In 2006, last year’s trends on the market of modern logistics properties continued. In the first half of the year, expansion was moderate in both demand and supply. It still holds that the more important warehouse areas (in excess of 8,000 – 10,000 square meters) are in demand primarily by professional carriers, the winners of tenders in logistics, for rental; nevertheless, there was a drop in 2006 in such tenders, in terms of both number and volume.
The results of our survey of logistics service providers indicates that while tender specifications for storage within logistics services accounted for about 30,000 – 40,000 pallets per year during 2003 – 2005, the tenders opened in 2006 remain inferior at 15,000 pallets. That is, the earlier peaks in renting are not expected to reoccur, which is also substantiated by the fact that the selection of logistics service providers is typically made for at least two years (on the demand side in 2005 we saw Zwack, Hipp, Kékkúti/ Theodora, Nestlé, Hungarian Telecom, Unilever, Borsod Brewery and Chipita, too).
Often, rental needs (or even land property purchase requirements) keep changing, subject to the volumes and final results of the potentially available bids, in the period of the negotiations and, in some cases a deal’s finalisation can be delayed substantially.
Nevertheless, searches for 1,000 sqm – 3,000 sqm keep coming up on the market. These factors cause developers to ensure an increasing flexibility in the implementation of their projects, in particular, in bringing halls for speculation to the market. Consequently, the possibility of satisfying demand for smaller warehouses should be ensured on the one hand, while on the other hand, prudence should be applied to the setting of the share of office space to be built (sometimes zoned exclusively as rental space).
The present volume decrease in tender openings in logistics also affects willingness to develop, even though investors believe in the ongoing, considerable expansion of the market. In line with these positive expectations on the construction side, several new projects have been launched in 2006. A sign of the market’s increasing segmentation is a rise in the number of smaller-scale logistics projects. TISRI, upon having completed Max City, has begun a 30,000 square meter project at Vendel Park, and in the same neighbourhood, Dutch concern Grontmij is launching its Tulip Park project (10,000 sqm). At the Dobó barracks in Újpest, the owner, Terra Invest, has started an 80,000 square meter project under the name Europe Center; during the first phase, 13 buildings dividable into smaller units will be built to satisfy warehouse demand in the range of 360 – 2,200 square meters. Units that meet special warehousing needs are being built by GAG and Globalstate at the Gyál exit of the M5 motorway: a 20,000 square meter explosion-proof warehouse is being launched for the storage of household chemicals and cosmetics (Akácliget Logistics Centre). W-Go is about to build three buildings in the brown-field area of District XI, with a total rentable area of 8,000 square meters; the next (second) phase of the Parkridge Logistics Centre at Szigetszentmiklós is expected to start on the basis of a pre-lease contract.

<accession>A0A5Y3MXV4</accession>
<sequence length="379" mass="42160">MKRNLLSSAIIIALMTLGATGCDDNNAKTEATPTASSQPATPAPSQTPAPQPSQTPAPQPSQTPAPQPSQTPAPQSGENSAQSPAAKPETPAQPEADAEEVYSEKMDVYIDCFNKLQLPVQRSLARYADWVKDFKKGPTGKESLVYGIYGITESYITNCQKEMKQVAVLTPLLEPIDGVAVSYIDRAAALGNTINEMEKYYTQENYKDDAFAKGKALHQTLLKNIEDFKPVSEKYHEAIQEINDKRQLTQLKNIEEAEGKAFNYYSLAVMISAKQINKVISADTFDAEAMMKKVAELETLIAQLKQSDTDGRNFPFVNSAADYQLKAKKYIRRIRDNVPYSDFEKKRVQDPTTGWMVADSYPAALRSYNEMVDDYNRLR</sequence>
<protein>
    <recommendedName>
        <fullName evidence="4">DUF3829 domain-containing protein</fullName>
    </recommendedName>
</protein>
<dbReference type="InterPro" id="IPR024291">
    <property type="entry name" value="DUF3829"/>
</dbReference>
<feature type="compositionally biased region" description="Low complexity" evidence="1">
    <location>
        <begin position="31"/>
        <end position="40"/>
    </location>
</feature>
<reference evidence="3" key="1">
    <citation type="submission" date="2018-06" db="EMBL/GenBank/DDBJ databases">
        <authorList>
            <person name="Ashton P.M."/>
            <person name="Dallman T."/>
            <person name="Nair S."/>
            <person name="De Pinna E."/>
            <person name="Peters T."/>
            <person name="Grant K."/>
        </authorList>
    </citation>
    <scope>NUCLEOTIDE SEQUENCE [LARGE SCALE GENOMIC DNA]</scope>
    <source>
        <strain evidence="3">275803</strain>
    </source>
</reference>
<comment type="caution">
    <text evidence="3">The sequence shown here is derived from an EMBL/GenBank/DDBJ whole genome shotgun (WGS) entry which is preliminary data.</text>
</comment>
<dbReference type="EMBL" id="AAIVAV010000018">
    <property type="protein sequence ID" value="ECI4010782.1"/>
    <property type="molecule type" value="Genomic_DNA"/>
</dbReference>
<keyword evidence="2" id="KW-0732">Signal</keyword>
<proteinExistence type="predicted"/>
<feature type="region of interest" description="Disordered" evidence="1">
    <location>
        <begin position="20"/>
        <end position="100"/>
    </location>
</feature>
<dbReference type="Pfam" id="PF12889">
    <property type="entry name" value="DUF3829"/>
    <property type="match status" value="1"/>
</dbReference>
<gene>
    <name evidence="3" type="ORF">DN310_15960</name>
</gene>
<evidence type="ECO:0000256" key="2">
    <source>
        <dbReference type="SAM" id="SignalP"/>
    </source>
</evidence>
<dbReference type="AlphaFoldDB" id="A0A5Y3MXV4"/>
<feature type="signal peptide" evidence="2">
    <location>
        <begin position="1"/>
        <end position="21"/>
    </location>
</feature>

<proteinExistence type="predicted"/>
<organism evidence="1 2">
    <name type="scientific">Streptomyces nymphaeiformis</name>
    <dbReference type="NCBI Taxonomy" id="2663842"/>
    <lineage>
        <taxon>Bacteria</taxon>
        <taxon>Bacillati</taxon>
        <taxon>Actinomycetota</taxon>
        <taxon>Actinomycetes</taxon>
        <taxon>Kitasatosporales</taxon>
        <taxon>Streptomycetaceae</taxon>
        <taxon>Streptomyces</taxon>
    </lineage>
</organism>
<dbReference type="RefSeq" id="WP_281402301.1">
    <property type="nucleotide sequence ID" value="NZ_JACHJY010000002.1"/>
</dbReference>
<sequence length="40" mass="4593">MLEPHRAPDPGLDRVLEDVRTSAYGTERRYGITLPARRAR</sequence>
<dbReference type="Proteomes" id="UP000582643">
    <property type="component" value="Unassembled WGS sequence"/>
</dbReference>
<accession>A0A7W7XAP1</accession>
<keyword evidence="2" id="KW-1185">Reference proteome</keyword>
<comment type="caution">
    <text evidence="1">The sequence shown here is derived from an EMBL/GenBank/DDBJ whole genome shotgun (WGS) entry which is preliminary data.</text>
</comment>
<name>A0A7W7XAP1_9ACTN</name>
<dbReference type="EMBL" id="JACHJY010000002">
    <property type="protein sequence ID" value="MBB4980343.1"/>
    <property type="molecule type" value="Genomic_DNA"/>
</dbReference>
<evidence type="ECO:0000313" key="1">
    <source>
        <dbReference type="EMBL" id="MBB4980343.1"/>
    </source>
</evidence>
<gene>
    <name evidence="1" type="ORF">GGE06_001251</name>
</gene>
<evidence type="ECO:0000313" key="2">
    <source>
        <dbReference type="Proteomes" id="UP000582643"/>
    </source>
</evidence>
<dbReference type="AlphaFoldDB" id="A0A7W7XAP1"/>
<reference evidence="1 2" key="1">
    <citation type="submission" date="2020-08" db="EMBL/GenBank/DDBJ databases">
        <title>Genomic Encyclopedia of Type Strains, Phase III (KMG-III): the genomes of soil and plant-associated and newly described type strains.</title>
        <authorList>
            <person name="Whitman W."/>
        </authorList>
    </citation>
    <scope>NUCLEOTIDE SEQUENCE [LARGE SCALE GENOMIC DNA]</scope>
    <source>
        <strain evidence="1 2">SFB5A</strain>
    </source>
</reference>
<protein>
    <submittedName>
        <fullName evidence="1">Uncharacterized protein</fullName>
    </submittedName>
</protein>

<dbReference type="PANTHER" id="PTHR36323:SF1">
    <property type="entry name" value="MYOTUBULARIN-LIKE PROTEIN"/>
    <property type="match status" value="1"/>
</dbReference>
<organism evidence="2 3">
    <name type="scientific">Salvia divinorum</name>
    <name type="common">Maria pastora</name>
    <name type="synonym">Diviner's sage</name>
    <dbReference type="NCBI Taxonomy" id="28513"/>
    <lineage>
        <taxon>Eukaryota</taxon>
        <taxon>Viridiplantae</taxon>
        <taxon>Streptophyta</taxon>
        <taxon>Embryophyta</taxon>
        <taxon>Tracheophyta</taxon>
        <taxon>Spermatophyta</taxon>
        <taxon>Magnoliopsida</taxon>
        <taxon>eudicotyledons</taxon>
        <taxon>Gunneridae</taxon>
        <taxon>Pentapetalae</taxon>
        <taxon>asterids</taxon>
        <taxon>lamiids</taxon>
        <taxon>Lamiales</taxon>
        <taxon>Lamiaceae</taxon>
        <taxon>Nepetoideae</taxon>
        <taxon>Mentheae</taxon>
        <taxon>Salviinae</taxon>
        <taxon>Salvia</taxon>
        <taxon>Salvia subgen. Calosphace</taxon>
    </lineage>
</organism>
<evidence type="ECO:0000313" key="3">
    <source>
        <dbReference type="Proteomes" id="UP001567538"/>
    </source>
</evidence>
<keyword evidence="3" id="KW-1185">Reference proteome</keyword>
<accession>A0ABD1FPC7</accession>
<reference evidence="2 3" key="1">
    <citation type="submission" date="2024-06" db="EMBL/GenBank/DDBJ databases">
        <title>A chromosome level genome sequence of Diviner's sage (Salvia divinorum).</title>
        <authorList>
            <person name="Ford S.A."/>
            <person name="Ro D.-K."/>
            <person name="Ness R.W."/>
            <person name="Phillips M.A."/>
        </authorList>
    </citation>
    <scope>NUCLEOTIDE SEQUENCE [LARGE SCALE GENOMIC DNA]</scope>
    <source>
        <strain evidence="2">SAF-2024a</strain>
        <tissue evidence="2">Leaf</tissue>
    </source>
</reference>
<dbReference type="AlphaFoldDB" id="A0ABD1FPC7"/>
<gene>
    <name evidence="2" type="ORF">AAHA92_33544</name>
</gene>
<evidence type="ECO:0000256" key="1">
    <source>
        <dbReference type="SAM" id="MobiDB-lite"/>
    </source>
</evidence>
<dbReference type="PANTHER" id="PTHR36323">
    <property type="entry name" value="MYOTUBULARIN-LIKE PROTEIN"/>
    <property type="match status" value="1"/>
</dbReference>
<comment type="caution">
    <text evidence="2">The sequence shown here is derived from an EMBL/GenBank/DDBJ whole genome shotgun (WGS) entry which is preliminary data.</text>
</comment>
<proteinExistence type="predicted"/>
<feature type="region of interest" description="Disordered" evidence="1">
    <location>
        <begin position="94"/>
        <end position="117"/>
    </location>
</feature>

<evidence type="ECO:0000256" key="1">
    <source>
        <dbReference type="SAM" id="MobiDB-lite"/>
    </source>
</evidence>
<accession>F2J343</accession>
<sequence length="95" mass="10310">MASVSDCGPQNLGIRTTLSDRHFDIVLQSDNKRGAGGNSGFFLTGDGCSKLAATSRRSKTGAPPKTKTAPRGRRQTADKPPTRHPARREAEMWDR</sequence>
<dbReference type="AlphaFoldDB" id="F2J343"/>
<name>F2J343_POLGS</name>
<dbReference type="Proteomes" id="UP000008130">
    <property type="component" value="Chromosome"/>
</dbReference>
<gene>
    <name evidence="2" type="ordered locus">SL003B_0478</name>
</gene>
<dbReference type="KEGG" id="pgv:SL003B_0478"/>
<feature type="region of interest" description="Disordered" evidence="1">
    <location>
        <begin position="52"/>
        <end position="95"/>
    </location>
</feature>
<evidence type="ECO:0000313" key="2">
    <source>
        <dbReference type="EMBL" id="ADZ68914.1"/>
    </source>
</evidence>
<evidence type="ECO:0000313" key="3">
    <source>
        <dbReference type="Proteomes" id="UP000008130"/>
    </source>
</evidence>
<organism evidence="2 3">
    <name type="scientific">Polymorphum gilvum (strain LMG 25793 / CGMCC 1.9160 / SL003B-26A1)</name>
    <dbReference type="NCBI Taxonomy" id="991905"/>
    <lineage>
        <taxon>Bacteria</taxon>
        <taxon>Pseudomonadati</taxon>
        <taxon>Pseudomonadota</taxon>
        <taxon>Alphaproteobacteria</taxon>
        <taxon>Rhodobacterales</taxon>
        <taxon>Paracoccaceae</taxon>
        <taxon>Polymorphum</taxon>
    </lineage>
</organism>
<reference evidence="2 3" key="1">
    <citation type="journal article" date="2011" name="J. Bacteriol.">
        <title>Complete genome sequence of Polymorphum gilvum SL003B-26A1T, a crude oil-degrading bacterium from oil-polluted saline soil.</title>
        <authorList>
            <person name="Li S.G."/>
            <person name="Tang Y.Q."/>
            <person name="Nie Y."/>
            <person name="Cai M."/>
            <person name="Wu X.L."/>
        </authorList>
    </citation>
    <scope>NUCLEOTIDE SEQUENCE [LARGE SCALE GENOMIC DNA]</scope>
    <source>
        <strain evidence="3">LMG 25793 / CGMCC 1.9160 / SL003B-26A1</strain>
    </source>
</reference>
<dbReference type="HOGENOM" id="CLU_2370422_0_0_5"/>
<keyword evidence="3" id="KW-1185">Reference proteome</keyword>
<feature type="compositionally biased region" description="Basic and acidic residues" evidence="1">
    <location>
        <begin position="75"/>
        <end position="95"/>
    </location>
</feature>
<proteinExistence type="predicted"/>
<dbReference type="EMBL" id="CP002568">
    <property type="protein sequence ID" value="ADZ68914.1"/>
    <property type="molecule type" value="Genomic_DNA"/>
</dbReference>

According to our survey, about 74,000 sqm is under construction in the major logistics parks, of which 20,000 sqm can be found in the East Gate Business Park, 46,000 sqm at ProLogis in Gyál and Harbor Park, and 8,000 sqm at BILK. Volán is the first lessee of the East Gate Business Park, a facility developed by Wallis Real Estate, where after the completion of an approximately 6,500 square meter hall designed according to individual needs, another 10,000 square meter warehouse was completed for speculation purposes. By the third quarter of 2006, the modern infrastructure for the park will be basically ready, that is, the project is ready to meet various requirements in terms of logistics.
Overall, over 61,000 square meters have been handed over on this market already this year; if we include the completion of ongoing projects that will be finished before the end of the year, growth in properties available is expected to remain below 2005 levels (140,000 sqm).
By mid-2006, a total of 55,000 square meters were rented out in the most important logistics parks, within which, about 25,000 sqm were built-to-suit. Letting of halls already completed (based on speculation) amounted to almost 30,000 square meters, which represents about a quarter of the total vacant area.
The largest leased area in 2006 was contracted by Diebold (19,000 sqm, ProLogis M5). Sanofi Aventis and Primol signed contracts in Harbor Park (6,520 sqm and 1,850 sqm, respectively). At this latter location, Ringier extended its rental contract for about 4,200 square meters. Key deals include the lease agreement from KS Logistic in a Parkridge project (3,600 sqm); another approximately 2,800 sqm were let in the West Gate Business Park.
In line with previous trends and the moderate demand indicators, the rental fees for modern warehouse properties continue to decrease, ranging between 4 – 4.5 €/sqm at present. We do not expect changes in this trend before the end of the year.
Larger deals are expected in connection with the re-negotiation or extension of rental contracts for existing areas; this is due to the decrease in the number of logistics tenders. This is justified partially by a previous restructuring on the service provider market, and partially by increasing customer satisfaction due to improved levels of services (Wincanton bought P&O Trans European at the end of 2002, Exel, merged with Tibbet & Britten, was acquired by DHL at the end of last year).
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